The Kwara state CAN leader said he did not have the names of these victims but that their deaths resulted from attacks that fit a pattern of other area assaults – taking place after dark as Christians either went to or returned from church services.

Another church leader injured from an attack, he said, is known only as Pastor Olagunjo. Rev. Fawenu said the assaults have reduced attendance at Christian worship services in the state.



The Kwara chapter of CAN staged a three-day prayer rally over the attacks from June 30 to July 2, which drew large crowds.

Samuel Ajiboye, pastor of New Testament Christian Mission in Ilorin, told Compass that Muslim extremists attacked a member of his church, Nanle Nathaniel, in June.

“Nanle Nathaniel was attacked on June 11 near our church,” Ajiboye said. “He saw a man with a machete coming towards him, and before he realized what was happening, the man cut him on his head with the machete, and thereafter fled.”

Ajiboye added that Nathaniel shouted and dragged himself to a nearby house, where neighbors phoned the pastor, and he told them to take Nathaniel to the University of Ilorin Teaching Hospital. At press time Nathaniel was still receiving treatment for nerve damage on his head, he said.

Ajiboye echoed the Kwara state CAN leader’s assertion that there are many Christian victims of such attacks, and that some of them have died.

Another survivor was Rachael Harry of Blessed Chapel, a church in the Sango area of Ilorin. Attacked on June 25, she also received head injuries for which she received hospital treatment, according to 70-year-old pastor and photojournalist Gabriel Oki Olufemi, of Chapel of Redemption church in Ilorin.

“While being attacked, she was rescued by her neighbors,” Olufemi told Compass. “I was there shortly after she was attacked, and I personally took pictures of her and interviewed her.”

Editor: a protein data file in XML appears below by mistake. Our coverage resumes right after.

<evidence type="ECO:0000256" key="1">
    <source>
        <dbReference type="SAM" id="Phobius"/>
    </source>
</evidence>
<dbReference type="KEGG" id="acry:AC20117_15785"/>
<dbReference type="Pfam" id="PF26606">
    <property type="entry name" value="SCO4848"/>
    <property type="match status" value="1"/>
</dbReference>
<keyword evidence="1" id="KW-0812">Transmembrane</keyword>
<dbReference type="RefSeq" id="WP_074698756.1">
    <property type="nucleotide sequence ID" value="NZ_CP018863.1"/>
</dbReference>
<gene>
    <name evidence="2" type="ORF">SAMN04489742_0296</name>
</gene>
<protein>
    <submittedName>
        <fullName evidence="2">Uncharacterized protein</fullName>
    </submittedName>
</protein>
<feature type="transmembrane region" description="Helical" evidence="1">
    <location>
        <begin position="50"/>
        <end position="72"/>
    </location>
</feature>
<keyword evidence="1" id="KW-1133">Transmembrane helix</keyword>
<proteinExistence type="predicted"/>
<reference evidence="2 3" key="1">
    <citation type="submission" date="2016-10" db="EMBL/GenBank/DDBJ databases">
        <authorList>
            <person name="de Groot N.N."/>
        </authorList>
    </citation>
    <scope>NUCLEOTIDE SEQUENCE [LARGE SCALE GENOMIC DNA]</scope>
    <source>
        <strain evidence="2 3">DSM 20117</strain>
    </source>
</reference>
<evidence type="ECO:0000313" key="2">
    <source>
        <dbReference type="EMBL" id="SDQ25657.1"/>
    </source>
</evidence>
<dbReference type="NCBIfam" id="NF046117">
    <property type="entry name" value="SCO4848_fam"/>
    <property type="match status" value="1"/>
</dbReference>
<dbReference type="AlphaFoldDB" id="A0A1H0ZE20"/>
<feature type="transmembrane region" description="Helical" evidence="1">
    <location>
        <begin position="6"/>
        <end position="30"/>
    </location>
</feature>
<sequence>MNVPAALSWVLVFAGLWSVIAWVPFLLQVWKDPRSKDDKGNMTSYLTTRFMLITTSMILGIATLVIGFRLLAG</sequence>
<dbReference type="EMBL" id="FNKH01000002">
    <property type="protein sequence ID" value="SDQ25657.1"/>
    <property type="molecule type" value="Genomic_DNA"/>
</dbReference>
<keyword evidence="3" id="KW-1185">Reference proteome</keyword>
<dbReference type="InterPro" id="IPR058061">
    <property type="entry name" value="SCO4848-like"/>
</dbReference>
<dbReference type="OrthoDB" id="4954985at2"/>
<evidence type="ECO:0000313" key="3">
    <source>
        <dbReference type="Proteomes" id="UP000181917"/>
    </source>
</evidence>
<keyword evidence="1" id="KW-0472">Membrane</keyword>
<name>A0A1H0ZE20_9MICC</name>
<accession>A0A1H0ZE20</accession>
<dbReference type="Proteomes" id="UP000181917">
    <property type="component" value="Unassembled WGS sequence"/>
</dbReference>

Olufemi said Harry was about 100 meters from her house when she was attacked. “She was a trader returning from the Ministry of Agriculture, where she sells food,” he said, adding that she was attacked at about 7 p.m. near the home of her pastor, who was out of town at the time.

“Only yesterday [August 7], I was told that another Christian was attacked by the railway station in the city,” Olufemi said. “The police recovered an iron rod from the scene where she was attacked. All those killed or attacked are Christians.”

Olufemi said he interviewed another girl who was attacked near the venue of the June 30-July 2 prayer rally. “So also,” he said, “a young Christian man was attacked while on his way from night vigil in his church.”


Islamist Sect Fingered

The group said to be behind the attacks, Tibliq, may reflect the influence of the radical Sunni Tablighi Jamaat, a worldwide missionary movement originating in India in 1927.

Active in north African countries such as Morocco and Algeria, the secretive Tablighi Jamaat describes itself as pietistic but comprises an extremist wing that advocates jihad through the sword, according to a 2005 article in the Middle East Quarterly. Yusef Fikri, a Tablighi member and leader of the Moroccan terrorist organization At-Takfir wal-Hijrah, was sentenced to death for helping to plan the May 2003 Casablanca bombings that killed 45 people.

Tablighi Jamaat has always adopted an extreme interpretation of Sunni Islam,” Alex Alexiev wrote in the Middle East Quarterly, “but in the past two decades it has radicalized to the point where it is now a driving force of Islamic extremism and a major recruiting agency for terrorist causes worldwide.”

Rev. Fawenu recalled the evangelistic event in 2004 that he said is at the root of recent attacks. The rally by German evangelist Bonnke was to take place in the heart of the city, he said, but Tibliq-led Muslim opposition led to the Kwara state government moving the event to a village miles outside of Ilorin.

“However, two days into the five-day event, the government again brought the police to stop the event,” he said. “The event was aborted following opposition from Muslims in the city.”

After the leader of the Tibliq, Dr. Olukade, was injured in the car crash, he was taken to a hospital in Germany but returned to Nigeria last November with his condition still critical, Rev. Fawenu said.

“Before his death,” Rev. Fawenu told Compass, “Dr. Olukade was a medical doctor with the University of Ilorin Teaching Hospital, and was also the proprietor of TIM Hospital Ilorin.”

Most of the victims of the attacks, he said, have been treated at the University of Ilorin Teaching Hospital, as well as at the Delink Hospital in the Oja-iya area of Ilorin.

Report from Compass Direct News